Maternal investment tactics in cooperative breeding systems
Savage, James L.
University of Cambridge
Department of Zoology
Doctor of Philosophy (PhD)
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Savage, J. L. (2014). Maternal investment tactics in cooperative breeding systems (Doctoral thesis). https://doi.org/10.17863/CAM.16409
Whenever multiple individuals contribute to the care of offspring, the optimum level of investment for each carer depends on the behaviour of the others. Previous theoretical and empirical work has largely focused on carer contributions within a single stage of a breeding attempt, neglecting the potential for investment during earlier stages to influence later care decisions. Typically, mothers have much greater control than other carers over the number and quality of offspring, and hence by altering her investment during offspring production a mother can adaptively adjust offspring phenotype to match or exploit the predicted care paradigm. In this dissertation, I use theoretical, empirical and comparative methods to investigate the influence of maternal tactics on investment rules in cooperative breeding systems, where ‘helpers’ care in addition to parents. In three chapters I model maternal control of offspring quality and offspring number across a cooperative breeding attempt, and investigate how the costliness of different reproductive stages, the kin-structure of the care group, and the consequences of offspring early-life condition influence the investment rules of carers. During offspring rearing, fair division of labour within a cooperative group can theoretically be resolved using simple turn-taking rules, leading to efficient outcomes for all carers. To test whether such a rule is employed in nature, a later chapter analyses empirical provisioning data from the chestnut-crowned babbler (Pomatostomus ruficeps), a cooperatively breeding bird endemic to the Australian outback. I use a Markov chain Monte Carlo approach to determine whether individuals alter their provisioning rate when other carers visit the nest, and identify both ‘passive’ and ‘active’ turn-taking behaviour. Finally, I present a comparative analysis of studies on provisioning rules in cooperatively breeding birds, and investigate whether the level of investment mothers must contribute to offspring influences the later care paradigm observed. My results indicate that maternal costs contribute to variation in both breeding group size and female provisioning behaviour. I conclude that maternal investment tactics are an underappreciated influence on carer investment rules in both the theoretical and empirical literature, and that incorporating them is crucial to understanding variation in cooperative care behaviour in nature.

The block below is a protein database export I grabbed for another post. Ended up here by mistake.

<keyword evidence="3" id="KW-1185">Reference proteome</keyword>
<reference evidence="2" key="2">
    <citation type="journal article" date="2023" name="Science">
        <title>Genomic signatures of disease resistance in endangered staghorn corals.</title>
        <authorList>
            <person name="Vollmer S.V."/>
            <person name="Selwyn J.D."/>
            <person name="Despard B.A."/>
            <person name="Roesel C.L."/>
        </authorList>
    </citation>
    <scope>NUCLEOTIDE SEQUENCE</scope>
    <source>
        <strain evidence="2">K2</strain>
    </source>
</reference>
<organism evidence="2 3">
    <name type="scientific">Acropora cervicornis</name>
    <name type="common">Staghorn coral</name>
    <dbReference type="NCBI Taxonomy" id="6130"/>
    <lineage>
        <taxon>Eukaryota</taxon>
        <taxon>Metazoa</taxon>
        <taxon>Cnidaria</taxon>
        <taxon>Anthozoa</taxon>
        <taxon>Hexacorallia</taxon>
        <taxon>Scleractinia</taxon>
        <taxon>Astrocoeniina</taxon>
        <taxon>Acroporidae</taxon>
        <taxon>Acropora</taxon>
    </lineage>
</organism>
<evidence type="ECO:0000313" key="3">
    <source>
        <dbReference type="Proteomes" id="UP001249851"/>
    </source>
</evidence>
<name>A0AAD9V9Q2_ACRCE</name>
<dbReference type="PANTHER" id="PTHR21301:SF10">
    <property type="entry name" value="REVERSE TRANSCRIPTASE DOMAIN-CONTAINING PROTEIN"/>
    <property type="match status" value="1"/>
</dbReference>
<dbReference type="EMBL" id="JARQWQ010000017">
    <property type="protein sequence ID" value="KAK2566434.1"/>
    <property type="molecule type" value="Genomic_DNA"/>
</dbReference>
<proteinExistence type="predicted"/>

This PhD was funded by a studentship from the Natural Environment Research Council, and supplementary support from Peterhouse, Cambridge.
This record's DOI: https://doi.org/10.17863/CAM.16409